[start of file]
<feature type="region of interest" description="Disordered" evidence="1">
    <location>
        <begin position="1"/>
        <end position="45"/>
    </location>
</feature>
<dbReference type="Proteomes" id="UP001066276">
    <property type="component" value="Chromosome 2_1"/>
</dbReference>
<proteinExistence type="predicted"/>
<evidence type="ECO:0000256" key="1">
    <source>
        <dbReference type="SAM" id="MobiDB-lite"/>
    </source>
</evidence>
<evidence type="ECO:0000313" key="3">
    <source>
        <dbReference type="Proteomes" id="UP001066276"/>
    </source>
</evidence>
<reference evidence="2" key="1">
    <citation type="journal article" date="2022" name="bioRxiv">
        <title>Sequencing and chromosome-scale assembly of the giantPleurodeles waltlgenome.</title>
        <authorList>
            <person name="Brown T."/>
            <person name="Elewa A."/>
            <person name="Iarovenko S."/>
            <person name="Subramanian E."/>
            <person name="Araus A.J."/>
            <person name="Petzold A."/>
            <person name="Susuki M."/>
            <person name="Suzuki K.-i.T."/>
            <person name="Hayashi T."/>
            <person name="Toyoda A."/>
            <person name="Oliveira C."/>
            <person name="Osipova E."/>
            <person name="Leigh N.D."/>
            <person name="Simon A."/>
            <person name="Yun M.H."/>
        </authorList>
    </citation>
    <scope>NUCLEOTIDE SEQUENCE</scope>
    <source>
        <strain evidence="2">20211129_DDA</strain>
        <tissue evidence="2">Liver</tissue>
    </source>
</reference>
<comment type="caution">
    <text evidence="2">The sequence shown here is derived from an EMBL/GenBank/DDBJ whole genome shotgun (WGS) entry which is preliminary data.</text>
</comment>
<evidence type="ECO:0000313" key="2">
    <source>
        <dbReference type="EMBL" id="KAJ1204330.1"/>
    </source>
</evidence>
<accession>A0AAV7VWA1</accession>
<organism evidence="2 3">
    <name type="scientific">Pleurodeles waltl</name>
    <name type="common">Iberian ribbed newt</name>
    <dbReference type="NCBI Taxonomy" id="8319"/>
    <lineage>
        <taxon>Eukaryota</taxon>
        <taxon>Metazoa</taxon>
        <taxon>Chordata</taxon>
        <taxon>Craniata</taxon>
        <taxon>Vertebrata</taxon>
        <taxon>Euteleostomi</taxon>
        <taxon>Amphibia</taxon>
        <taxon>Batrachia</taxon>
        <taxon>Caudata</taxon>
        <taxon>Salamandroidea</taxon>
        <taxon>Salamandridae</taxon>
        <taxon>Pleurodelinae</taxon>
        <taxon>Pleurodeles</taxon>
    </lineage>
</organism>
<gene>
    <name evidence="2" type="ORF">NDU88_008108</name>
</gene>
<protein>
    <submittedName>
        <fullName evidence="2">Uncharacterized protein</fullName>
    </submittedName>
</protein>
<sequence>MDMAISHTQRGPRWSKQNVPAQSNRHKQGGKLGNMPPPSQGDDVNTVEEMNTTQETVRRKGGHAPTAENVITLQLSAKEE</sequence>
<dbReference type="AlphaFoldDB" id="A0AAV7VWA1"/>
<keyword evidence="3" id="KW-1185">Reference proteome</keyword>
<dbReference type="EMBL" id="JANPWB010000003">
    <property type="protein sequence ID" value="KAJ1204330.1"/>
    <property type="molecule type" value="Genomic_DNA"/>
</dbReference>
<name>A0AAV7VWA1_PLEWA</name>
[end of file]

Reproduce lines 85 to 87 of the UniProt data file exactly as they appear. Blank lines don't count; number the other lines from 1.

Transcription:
<sequence>MDMAISHTQRGPRWSKQNVPAQSNRHKQGGKLGNMPPPSQGDDVNTVEEMNTTQETVRRKGGHAPTAENVITLQLSAKEE</sequence>
<dbReference type="AlphaFoldDB" id="A0AAV7VWA1"/>
<keyword evidence="3" id="KW-1185">Reference proteome</keyword>